This does not suggest that government does not acknowledge the need to improve the salaries of state employees. While we understand the economic hardship facing state employees and the rest of the population, it is important for everyone to understanding the negative effect of higher salaries on other services.
Government remains optimistic that a settlement will be reached soon. The unions have requested more time to consider the settlement contained in the draft agreement and to consult with their members. The unions are expected to return to the bargaining council with their final response to the draft agreement, hopefully by the end of the day. The Minister of Public Service and Administration will comment on the formal responses from the unions as soon as he receives them.
Cabinet condemned the violence that has characterised the public sector strike in parts of the country. The behaviour of some of the strikers that we condemn include acts such as leaving babies in Intensive Care Units un-attended, preventing pregnant mothers from accessing medical facilities to deliver babies, attacking and intimidating nurses and doctors with a view to stopping them from treating patients, preventing and attacking learners in schools, intimidating and preventing teachers who want to continue with their work and intimidation of volunteers. The abuse and personal attacks during the demonstrations is something that the union leaders are expected to discourage at all costs as all these things divert attention from the real issues on the table.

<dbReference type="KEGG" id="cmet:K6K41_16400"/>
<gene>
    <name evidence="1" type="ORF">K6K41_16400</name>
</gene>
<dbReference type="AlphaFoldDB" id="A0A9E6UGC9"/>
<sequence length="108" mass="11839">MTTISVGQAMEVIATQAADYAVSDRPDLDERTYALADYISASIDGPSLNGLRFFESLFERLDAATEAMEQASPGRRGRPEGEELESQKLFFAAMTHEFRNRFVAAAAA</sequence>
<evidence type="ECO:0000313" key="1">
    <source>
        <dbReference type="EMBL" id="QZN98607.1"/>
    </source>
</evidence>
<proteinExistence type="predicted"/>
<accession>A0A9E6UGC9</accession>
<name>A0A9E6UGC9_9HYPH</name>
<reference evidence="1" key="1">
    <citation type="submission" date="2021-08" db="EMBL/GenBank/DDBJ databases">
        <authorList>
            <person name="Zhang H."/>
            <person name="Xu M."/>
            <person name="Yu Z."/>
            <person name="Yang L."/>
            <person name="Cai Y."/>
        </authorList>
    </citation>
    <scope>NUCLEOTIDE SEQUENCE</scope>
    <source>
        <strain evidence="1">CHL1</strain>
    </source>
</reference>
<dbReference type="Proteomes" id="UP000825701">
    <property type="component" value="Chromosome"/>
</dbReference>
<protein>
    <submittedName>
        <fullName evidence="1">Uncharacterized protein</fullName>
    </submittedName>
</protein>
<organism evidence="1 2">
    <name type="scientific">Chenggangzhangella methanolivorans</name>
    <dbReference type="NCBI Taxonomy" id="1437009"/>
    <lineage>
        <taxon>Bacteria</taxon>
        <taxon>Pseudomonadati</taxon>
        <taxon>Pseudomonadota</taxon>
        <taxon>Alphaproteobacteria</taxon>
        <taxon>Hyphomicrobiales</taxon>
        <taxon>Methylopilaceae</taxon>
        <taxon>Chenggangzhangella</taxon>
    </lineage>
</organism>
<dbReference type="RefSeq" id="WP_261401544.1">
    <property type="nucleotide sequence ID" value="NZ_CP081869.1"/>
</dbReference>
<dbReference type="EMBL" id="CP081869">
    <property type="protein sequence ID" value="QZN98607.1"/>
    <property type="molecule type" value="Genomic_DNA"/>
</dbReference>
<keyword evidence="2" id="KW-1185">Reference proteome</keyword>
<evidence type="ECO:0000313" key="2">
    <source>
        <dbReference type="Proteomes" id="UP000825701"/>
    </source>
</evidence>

The meeting decided that urgent talks must be held with unions and other professional bodies after the strike to reach agreement on rules of engagement and on what is acceptable protest action during strikes.
Cabinet approved the proposal to end the Special Dispensation for Zimbabwean Nationals that was introduced in April 2009. This decision follows a bilateral agreement between the Ministers of Home Affairs from South Africa and Zimbabwe. The special dispensation will end on the 31st December 2010. As part of this agreement, the Zimbabwean Government has undertaken to issue documents to all their undocumented nationals.